Preparing for Hybrids and EVs

Preparing for Hybrids and EVs

By preparing now, you can reassure your customers that your skills are up to the challenge.

The biggest question facing you as an automotive service professional is likely, “when will hybrid and electric vehicles be coming into my bays?” The quick answer, of course, is, they’re probably already there.

However, while news headlines may make it seem like there will be no internal combustion engines on the road next week, we all know that is an unrealistic expectation. The reality is that a lot of what is promised is – at best – decades away. Yet, there are preparations being taken by the leaders in the industry to prepare techs for what they can expect.

Experts say that, with hybrids, the service requirements will be quite similar to what we see with today’s internal combustion engines in terms of fluid change intervals and maintenance. However, the types of oil that will be required with hybrids will change. The constant stopping and starting of engines in hybrid vehicles may prevent them from warming up to achieve peak performance. This less-than-ideal operating temperature may cause sludge, corrosion and motor oil breakdown that can impact fuel economy and engine life.

A premium full-synthetic motor oil formulated with the highest quality base oils and premium additive chemistry, that allows proper emulsification of engine oil and water for maximum protection, will be required. In addition, enhanced anti-corrosion technology will prevent rusting of metal engine components.

In addition to enhanced oil change procedures, you’ll need to be aware of updated tools and processes all around these hybrid vehicles. Here are some key considerations regarding other service opportunities.

You’ll want to be proficient with tire rotation because those new vehicles are heavy. They wear the tires, produce a lot of torque at low RPM and people really ride them for quick starts. Develop a thorough inspection process, and expect to spend some time with each vehicle you service.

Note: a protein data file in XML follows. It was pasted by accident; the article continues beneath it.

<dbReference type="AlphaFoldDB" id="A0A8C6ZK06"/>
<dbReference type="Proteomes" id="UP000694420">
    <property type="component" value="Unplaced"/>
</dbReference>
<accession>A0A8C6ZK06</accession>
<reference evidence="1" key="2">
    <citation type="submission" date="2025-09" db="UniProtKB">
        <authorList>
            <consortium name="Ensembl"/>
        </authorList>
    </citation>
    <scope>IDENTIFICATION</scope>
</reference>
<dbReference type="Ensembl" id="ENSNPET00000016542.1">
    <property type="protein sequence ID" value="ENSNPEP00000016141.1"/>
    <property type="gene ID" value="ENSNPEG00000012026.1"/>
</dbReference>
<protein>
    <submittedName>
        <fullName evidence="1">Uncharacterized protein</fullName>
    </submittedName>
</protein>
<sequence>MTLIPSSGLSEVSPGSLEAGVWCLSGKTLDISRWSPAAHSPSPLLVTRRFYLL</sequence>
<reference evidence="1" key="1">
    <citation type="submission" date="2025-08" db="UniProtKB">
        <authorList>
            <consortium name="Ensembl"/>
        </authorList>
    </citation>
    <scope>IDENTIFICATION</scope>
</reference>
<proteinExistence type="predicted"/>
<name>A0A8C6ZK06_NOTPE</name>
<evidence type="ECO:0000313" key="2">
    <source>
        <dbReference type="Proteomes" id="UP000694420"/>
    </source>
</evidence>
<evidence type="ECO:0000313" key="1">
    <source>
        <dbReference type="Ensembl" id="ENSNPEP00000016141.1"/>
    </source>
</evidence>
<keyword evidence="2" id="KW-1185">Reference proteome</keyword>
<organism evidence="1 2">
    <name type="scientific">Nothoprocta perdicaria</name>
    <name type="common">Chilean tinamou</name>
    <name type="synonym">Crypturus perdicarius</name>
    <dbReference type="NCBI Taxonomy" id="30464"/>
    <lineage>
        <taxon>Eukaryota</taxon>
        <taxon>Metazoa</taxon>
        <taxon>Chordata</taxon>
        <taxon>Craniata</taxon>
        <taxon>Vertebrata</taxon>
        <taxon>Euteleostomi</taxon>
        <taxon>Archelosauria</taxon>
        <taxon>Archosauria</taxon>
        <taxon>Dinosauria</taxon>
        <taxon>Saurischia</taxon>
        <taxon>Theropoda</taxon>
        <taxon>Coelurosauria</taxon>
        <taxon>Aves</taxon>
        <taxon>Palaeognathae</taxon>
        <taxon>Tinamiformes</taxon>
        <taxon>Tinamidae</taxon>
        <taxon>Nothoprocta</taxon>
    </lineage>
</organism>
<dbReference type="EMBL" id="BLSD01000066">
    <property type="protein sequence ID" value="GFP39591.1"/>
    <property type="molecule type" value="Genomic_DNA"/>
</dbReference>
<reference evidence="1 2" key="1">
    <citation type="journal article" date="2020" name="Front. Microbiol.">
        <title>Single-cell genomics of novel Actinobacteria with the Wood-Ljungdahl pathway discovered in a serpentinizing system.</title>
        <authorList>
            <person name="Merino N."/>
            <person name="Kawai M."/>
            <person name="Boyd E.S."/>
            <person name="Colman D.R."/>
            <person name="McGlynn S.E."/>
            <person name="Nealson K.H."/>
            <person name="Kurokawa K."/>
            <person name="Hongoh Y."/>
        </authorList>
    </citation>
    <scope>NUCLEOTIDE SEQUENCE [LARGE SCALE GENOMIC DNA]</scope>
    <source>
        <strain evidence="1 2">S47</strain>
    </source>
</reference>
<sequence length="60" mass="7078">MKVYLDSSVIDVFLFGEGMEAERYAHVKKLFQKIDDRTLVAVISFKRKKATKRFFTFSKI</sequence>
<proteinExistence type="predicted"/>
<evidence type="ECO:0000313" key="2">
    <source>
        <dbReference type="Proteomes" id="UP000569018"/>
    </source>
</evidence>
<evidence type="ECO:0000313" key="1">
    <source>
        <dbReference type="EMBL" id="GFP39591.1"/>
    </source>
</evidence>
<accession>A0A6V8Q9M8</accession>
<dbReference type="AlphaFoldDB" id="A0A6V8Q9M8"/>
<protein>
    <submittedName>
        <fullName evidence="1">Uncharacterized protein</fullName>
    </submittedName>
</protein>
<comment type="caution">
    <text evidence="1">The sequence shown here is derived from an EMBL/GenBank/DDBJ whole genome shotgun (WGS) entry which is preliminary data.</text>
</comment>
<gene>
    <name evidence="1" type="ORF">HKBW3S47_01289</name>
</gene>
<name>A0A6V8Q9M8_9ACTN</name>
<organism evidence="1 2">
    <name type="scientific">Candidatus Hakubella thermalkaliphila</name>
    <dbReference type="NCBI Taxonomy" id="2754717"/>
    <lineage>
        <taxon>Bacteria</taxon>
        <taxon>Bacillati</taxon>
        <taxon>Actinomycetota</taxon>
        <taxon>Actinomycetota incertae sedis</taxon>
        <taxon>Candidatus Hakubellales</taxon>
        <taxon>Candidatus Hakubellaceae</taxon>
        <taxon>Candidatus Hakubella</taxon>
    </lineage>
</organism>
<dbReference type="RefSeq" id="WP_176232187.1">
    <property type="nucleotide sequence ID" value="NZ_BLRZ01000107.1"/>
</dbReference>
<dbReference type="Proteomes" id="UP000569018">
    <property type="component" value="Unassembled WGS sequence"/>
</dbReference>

Many electric vehicles are heavier than those with internal combustion engines, thanks in large part to the battery packs that can weigh from 1,000 to nearly 3,000 lbs. each. These high-voltage batteries occupy most of the vehicle’s undercarriage, pushing lifting points out to the extreme edges of the frame, making it tricky to lift the vehicle. To safely raise an electric vehicle for service, you’ll need a lift with sufficient rated load capacity and the ability to reach the OEM-recommended lifting points.

You’ll likely need some new tools to handle these new procedures, but don’t panic – the steps you’ll follow may seem foreign at first, but you’ve been here before. Soon, servicing hybrids will be second nature.

Your customers may be intimidated by the technology under their hoods – by preparing now, you can reassure them that your skills are up to the challenge. For more information on training opportunities, visit Valvoline.com.

This video is sponsored by The Group Training Academy.

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EV Safety Basics on the Shop Floor – Part II

As long as you follow the EV guidelines, you are going to have to use the proper PPE and insulated tools.

Staying safe while working on an electric vehicle requires the correct shop equipment as well as the correct personal protective equipment (PPE) and shortcuts are simply not an option. Let’s take a look at everything you are going to need.

We’ll start with PPE and electrical safety gloves. Class zero electrical insulating gloves rated for 1000 volts are required for EV service. Simply put, these gloves prevent high voltage from traveling through your hands, and they must be tested every time you use them by checking for a pinhole or any damage that could allow voltage to pass through a glove. A glove inflator is the most efficient way to do this. Insulating gloves must also be clean and dry so there are no conductive substances that can allow high voltage to travel outside the glove to your arm. Treat these safety gloves with extreme care. They can be damaged easily and they’re sensitive to UV rays, so they should be stored in a dark, dry environment. A ventilated UV-resistant bag is the best option. Safety gloves must also be re-certified every six months. You’ll also wear them with a leather outer glove to protect them, most prefer to wear an inner cotton glove as a liner to allow your hands to breathe.

EV Safety Basics on the Shop Floor – Part I

It’s critical to utilize OEM service information and procedures for each and every hybrid or EV.

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